FIRST DRIVE: Hyundai about to launch green attack on Prius
GREEN shoots are emerging from Hyundai. This Ioniq could literally become first cab off the rank.
Hunting the Toyota Prius, this hybrid uses similar technology - combining a four-cylinder engine supplemented by a battery-powered electric motor - which offers miserly fuel consumption while boasting the practicality of five seats in a hatch shape.
The top-shelf Ioniq Hybrid with leather trim and impressive infotainment system is forecast to retail for more than a Corolla Hybrid ($27,530) yet undercut the Prius ($35,400).
Scheduled for release in August this year, the Ioniq Hybrid will be accompanied by plug-in hybrid and full electric derivatives.
From behind the Ioniq looks Prius-esque, yet from all other angles it has mainstream appeal.
Look no further than your nearest taxi rank to see the popularity of the Prius. Compared to the old Ford Falcon station wagons, they're cheaper to run on fuel and don't have anywhere near the maintenance issues.
Over two decades the Prius has also developed a following, especially in Hollywood, now Hyundai is looking to muscle in on the green turf.
Life's luxuries will come standard if the analysis vehicle is any indication.
Complete with leather-trimmed seats, eight-inch colour touch-screen armed with satnav (plus live traffic updates) as well as full Apple CarPlay and Android Auto smartphone mirroring apps compatibility, automatic wipers and lights, sunroof and push button start.
A rare inclusion is a full-size alloy spare wheel - most modern offerings have a space saver or repair goop.
Hyundai is also considering a cheaper variant with less equipment for Australia.
Backed by the usual five-year unlimited kilometres warranty, the Ioniq battery has manufacturer coverage for eight years, while servicing is the usual 15,000km/12 months. It will also have a capped price plan, which will be revealed closer to launch.
For those not prepared to take the leap into electric, this hybrid functionality is an intermediate step which requires no charging.
The Ioniq's smarts do all the work: the engine uses regenerative forces when coasting down hills or braking to deliver power to the battery. That energy is then used by an electric motor which helps propel the car from rest or provide a boost while on the move.
Set the display screen to a diagram and you can see exactly where all the energy is headed...it can become compelling viewing.
Off the line and the Ioniq is responsive, but there is certainly no need for a neck brace. Achieving the 0-100km/h sprint in about 10 seconds the performance is on par with most mainstream four-cylinder variants.
Compared to its closest rival the Prius, the Ioniq has more power and torque, while also using a twin-clutch automatic transmission compared to the traditionally lacklustre continuously variable transmission.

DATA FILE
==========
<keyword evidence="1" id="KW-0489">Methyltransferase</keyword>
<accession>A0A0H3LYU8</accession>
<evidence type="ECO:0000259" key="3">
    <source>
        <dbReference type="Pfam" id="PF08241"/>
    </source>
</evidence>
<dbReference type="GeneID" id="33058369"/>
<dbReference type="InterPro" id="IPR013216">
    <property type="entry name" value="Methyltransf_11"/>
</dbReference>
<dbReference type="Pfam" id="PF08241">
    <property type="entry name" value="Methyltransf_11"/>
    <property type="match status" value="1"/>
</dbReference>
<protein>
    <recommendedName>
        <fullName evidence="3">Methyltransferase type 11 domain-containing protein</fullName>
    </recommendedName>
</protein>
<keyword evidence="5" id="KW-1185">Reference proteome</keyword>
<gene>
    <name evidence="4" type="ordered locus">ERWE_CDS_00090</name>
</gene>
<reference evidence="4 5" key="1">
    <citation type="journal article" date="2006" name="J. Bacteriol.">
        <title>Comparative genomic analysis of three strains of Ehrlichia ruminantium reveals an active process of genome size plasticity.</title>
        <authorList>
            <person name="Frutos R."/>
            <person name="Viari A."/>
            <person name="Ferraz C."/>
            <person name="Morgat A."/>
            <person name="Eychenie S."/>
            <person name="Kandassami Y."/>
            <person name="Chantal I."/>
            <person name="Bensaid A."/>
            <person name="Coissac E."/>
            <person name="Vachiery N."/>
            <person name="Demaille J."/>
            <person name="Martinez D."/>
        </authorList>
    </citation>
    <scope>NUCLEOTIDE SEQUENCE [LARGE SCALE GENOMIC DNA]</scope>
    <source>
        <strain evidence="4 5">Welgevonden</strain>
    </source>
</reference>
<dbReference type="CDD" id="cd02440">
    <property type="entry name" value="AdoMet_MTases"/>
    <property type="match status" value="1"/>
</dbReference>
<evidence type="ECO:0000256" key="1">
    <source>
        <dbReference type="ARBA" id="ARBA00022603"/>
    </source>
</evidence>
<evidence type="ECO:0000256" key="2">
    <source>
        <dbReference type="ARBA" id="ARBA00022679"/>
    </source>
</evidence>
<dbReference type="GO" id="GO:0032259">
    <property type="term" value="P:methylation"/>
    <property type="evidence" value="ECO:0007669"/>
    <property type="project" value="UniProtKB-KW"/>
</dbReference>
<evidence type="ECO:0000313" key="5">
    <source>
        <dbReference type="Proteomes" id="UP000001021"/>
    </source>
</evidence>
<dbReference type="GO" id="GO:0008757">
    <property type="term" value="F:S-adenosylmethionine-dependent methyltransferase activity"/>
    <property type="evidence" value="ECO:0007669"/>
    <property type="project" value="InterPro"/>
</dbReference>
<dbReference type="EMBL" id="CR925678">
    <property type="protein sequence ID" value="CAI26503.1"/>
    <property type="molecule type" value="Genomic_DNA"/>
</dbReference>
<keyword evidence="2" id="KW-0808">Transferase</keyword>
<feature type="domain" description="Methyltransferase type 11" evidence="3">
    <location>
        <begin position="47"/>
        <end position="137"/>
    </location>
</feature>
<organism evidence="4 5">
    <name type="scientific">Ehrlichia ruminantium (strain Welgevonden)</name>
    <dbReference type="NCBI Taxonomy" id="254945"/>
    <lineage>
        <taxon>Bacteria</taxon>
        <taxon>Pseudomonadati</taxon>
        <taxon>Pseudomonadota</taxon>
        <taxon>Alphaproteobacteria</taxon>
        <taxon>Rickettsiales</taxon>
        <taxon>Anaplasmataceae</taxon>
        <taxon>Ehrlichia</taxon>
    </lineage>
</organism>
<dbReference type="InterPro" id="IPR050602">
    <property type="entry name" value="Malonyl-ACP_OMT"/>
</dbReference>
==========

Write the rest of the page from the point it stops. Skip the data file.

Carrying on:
Hyundai's hybrid also has a sport mode which makes the hatch surprisingly nifty, while there are also shift paddles on the steering wheel so you can swap cogs yourself to either save fuel or press for performance.
The steering is light yet accurate, while it managed to soak up the bumps well and is no slouch in the corners.
Following nearly a week and more than 300km, the Ioniq finished with an average of 3.8 litres for every 100km on the highway, and one litre more overall after some work around town.
Despite having leather trim and a sunroof, the interior lacks some verve. The driver has a digital instrument cluster and there is also sport display, but the remainder of the cabin is totalitarian with good cup holders and easy access to USB and auxiliary ports.
It has a five-star rating, being armed with autonomous emergency braking with pedestrian detection that can apply the brakes to help avoid an accident when travelling forward and reverse, blind spot warning, lane keeping assist and radar cruise control which always maintains one of three pre-set distances from the vehicle in front, it's sure to rank highly.
For those environmentally conscious, the Ioniq is a green driver without shouting its credentials courtesy of a gawky exterior.
This hybrid will be accompanied by a plug-in hybrid and pure electric versions, with 50km and 280km of petrol-free driving range respectively.
It's an exciting start into a new genre for Hyundai, an a great option for anyone chasing a useful hatch with miserly fuel consumption. It may not be saving the world one drive at a time, but it certainly has more than a green tinge.
AT A GLANCE
PRICE Expect low $30,000 range (estimated).
WARRANTY AND SERVICING 5 yrs/unlimited km, servicing intervals are 15,000km / 12 months. Battery warranty eight years.
ENGINE 1.6-litre 4-cyl hybrid with 1.56kwh battery 104kW/265Nm (solid).
SAFETY 5 stars, 7 airbags, autonomous emergency braking with pedestrian detection, blind spot detection, forward collision warning, lane change assist, lane keeping assist system, rear cross traffic alert, smart cruise control (excellent)
THIRST 3.9 litres/100km (ok, 4.8L on test)
SPARE Full size alloy (brilliant)
BOOT 456 litres to top of seats (good)